Literary Devices

Simile



What is it?

A simile is a figure of speech that makes a comparison between two unlike things and uses the words "like," "as," "than" or "resembles".


Why is it important?

Similes make descriptions vivid by comparing their subjects with known events or things. Effective similes help readers visualize what is being described.


How do I do it?

Create a comparison by using "like," "as," "than," or "resembles."

Example 1:

"That was the way all the Aubignys fell in love, as if struck by a pistol shot."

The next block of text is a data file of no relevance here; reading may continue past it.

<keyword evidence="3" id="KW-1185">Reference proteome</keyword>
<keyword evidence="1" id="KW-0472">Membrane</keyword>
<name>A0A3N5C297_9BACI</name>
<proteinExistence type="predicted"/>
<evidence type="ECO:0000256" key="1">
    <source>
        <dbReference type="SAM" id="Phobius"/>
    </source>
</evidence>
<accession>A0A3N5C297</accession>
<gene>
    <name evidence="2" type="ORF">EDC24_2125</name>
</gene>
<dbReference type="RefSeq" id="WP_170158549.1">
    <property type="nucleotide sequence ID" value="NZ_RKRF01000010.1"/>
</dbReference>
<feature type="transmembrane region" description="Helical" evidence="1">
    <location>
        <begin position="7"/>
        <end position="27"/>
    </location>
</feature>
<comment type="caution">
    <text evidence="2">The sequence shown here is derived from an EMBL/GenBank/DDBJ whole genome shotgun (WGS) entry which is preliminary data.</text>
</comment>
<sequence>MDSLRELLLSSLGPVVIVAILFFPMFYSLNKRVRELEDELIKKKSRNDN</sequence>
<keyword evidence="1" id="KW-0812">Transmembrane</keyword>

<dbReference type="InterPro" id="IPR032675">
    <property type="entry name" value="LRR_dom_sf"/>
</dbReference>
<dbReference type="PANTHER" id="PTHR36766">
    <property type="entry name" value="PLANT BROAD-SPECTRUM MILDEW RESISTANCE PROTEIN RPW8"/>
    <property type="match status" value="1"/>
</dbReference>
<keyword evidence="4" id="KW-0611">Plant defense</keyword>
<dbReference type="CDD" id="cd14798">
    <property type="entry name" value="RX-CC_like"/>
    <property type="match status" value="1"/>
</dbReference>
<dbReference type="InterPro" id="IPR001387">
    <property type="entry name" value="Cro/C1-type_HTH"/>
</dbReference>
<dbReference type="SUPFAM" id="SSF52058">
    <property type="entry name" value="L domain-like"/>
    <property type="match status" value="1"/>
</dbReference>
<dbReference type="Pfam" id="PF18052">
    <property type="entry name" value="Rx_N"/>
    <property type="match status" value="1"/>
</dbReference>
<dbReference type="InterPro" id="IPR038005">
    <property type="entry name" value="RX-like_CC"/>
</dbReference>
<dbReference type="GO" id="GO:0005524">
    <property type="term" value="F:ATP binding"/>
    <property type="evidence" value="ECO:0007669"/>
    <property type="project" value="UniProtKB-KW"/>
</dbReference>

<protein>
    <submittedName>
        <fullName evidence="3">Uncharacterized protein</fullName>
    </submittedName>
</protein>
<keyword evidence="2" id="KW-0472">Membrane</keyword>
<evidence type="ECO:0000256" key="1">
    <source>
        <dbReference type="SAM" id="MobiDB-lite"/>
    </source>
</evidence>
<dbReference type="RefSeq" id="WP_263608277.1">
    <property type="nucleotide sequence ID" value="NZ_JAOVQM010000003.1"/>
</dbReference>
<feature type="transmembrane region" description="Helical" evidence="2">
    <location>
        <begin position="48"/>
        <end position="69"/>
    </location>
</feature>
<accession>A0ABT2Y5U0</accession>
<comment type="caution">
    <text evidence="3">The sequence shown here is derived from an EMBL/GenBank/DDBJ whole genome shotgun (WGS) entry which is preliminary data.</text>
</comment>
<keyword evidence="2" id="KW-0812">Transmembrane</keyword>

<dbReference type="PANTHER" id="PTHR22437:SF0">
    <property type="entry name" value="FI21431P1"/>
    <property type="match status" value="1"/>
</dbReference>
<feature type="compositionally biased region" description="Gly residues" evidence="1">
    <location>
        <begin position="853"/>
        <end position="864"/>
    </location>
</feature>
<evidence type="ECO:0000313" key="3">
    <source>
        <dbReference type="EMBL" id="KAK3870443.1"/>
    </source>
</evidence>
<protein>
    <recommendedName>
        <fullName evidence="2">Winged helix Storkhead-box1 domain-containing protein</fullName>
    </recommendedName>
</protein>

—Kate Chopin, "Desirée's Baby"

Note: Chopin uses the idea of a pistol shot to convey the suddenness with which the character has fallen in love. The image of a pistol shot also suggests something physical, piercing, and completely overpowering.

Example 2:

"He walked Seabiscuit through the masses of shouting fans to the winner's circle. The horse was strutting like a prizefighter."

—Laura Hillenbrand, Seabiscuit

Note: Hillenbrand compares Seabiscuit with a prizefighter in order to give readers a sense of the horse's gestures and attitude.


More about simile

http://www.berghuis.co.nz/abiator/rdg/similehelp.html

http://www.americanrhetoric.com/figures/simile.htm